Hamed Mahvelati, Elaheh*
Abadan Faculty of Petroleum Engineering, Petroleum University of Technology, Iran (Mahvelati.email@example.com)
Individuals’ field-dependent/independent cognitive style is regarded as one of the most important factors affecting second language learning. However, there is a paucity of attention towards its significant role in instructional planning. This study aimed to find out how learners with different field-dependent and field-independent cognitive tendencies approach the task of learning through an implicit planned focus-on-form teaching method from information processing perspective. More precisely, it was attempted to find out if individual field-dependent/independent cognitive style differences affect the three stages of information processing (viz attention, perception/encoding and memory) and consequently the learning outcome. Three qualitative methods, namely retrospective-reflective tasks, tests of intake and interviews, were utilized to achieve this aim. This is while the majority of the studies in the related literature have been quantitative to date. Thirty four Iranian EFL field-dependent and field-independent learners at intermediate level participated in this study. The results revealed that the particular characteristics of the field-independent learners led to their superior performance in the attentional processes in the sensory-memory stage, the storage of information in working memory, and consequently the recall and retrieval processes of short- and long-term memory. Such finding suggests that field-independent learners are better input processors and therefore more successful in the tasks demanding autonomous and active analysis of the input. Furthermore, the sub-findings emerging from the results accentuated the significant impact of learners’ field-dependent/independent cognitive style on the effectiveness of a teaching method in a learning setting. Some pedagogical implications are discussed.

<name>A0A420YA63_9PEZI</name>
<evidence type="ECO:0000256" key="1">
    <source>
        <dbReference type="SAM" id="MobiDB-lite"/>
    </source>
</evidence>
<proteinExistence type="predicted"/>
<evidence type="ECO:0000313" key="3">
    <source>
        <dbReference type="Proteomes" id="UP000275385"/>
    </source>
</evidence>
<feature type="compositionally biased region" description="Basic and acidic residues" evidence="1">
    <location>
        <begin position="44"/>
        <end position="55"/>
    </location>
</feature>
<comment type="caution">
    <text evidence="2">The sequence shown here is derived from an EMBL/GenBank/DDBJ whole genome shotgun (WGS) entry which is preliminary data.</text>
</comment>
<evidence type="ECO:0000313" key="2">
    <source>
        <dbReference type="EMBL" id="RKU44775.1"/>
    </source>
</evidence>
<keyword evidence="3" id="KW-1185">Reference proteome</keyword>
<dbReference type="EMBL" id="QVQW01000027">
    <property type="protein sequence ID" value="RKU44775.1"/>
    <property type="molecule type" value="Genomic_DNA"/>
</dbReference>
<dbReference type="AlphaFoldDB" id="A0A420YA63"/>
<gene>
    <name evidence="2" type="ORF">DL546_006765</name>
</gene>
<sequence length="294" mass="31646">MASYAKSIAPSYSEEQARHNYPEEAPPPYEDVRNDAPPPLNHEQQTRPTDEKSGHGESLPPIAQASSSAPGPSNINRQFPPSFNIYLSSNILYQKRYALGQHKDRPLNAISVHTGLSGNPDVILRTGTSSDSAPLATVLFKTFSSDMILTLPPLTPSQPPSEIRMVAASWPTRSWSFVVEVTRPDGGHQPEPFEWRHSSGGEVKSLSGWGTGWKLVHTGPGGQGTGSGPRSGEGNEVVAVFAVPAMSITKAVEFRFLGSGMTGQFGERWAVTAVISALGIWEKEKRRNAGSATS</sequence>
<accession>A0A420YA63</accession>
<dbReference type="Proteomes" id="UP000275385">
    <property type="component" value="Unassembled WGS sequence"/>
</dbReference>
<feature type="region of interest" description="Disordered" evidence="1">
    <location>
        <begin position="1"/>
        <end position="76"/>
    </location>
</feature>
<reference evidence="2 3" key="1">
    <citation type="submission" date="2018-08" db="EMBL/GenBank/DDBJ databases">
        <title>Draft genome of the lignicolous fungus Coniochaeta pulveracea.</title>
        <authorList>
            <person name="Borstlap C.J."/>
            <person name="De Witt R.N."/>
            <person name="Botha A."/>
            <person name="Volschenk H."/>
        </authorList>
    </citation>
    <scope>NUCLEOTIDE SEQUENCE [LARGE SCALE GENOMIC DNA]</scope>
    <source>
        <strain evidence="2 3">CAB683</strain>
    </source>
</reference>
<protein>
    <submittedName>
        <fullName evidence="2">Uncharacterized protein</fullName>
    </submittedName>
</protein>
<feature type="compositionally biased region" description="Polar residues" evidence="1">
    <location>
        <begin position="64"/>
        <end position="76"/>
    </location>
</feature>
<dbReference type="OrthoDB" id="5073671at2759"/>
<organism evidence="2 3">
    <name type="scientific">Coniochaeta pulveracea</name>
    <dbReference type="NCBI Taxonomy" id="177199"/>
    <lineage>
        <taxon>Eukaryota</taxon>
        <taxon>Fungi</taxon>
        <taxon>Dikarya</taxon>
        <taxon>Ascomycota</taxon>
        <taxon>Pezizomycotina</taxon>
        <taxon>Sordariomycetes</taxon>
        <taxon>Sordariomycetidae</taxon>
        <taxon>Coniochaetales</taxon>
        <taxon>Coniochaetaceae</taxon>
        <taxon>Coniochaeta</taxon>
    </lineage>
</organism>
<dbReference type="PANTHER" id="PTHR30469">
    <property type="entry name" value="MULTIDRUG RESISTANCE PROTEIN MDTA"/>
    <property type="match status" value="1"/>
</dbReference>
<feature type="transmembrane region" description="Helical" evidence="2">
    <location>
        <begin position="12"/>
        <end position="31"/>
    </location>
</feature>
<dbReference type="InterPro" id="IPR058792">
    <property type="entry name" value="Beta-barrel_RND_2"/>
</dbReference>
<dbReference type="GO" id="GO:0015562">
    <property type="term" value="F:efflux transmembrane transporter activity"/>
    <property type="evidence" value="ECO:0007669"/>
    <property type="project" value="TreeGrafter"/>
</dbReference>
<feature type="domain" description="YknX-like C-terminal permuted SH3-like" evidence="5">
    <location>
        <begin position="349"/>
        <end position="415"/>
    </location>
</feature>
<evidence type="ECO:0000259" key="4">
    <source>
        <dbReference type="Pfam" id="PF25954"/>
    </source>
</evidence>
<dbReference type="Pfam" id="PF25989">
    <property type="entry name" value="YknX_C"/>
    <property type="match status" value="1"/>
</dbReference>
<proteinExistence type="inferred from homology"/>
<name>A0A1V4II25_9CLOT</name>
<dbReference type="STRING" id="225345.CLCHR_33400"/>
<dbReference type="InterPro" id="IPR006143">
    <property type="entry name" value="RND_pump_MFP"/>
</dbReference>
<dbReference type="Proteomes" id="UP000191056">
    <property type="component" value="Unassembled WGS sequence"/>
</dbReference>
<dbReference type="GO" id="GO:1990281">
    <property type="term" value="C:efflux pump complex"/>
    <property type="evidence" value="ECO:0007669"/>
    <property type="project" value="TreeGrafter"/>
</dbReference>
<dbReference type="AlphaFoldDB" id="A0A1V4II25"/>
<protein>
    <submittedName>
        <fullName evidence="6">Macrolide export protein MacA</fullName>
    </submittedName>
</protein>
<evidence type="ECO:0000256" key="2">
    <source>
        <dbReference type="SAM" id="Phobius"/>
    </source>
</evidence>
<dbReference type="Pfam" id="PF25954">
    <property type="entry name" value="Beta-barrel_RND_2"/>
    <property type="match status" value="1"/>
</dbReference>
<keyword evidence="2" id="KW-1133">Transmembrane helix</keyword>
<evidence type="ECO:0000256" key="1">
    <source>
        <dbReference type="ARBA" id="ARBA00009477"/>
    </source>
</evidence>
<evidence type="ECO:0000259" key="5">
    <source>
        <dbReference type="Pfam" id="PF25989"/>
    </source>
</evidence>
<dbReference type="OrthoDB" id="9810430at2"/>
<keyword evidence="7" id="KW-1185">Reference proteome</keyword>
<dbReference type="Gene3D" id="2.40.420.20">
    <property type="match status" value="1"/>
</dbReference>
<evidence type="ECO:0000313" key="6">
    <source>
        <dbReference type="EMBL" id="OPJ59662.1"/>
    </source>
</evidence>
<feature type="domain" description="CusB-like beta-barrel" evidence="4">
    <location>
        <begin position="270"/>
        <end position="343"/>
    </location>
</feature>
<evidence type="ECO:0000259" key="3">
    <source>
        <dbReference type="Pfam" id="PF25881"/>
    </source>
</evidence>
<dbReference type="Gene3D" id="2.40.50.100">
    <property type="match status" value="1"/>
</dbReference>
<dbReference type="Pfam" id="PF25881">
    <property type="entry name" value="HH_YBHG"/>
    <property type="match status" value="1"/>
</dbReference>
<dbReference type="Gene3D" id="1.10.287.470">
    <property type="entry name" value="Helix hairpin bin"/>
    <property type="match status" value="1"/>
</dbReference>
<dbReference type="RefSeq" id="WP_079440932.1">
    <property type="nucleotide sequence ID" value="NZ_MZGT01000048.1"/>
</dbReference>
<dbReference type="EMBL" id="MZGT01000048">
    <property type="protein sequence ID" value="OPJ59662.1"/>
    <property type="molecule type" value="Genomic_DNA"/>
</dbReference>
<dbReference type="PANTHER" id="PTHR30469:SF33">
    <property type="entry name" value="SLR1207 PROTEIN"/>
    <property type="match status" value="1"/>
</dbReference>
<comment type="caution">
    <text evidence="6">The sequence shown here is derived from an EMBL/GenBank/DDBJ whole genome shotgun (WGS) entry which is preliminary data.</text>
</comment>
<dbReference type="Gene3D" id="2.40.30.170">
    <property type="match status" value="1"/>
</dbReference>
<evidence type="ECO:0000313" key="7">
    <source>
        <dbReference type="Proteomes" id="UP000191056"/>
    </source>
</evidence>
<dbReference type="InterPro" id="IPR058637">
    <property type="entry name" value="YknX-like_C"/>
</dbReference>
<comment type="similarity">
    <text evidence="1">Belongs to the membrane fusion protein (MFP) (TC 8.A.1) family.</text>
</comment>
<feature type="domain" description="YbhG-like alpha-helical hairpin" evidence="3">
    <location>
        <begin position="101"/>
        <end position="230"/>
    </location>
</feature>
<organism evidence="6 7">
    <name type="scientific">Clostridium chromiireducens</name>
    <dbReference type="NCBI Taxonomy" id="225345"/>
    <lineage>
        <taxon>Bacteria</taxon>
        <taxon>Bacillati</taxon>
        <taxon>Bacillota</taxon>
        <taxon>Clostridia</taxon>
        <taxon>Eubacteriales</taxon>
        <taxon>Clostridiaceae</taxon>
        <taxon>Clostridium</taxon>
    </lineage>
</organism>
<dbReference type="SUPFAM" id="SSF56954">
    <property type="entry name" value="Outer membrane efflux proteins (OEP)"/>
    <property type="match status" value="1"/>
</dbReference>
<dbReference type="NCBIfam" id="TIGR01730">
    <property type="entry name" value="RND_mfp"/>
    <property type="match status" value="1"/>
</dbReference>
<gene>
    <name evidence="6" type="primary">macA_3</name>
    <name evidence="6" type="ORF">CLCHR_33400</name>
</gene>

Keywords: cognitive style of field-dependence; field-independent cognitive style; attentional processes; storage of information in working memory; recall and retrieval processes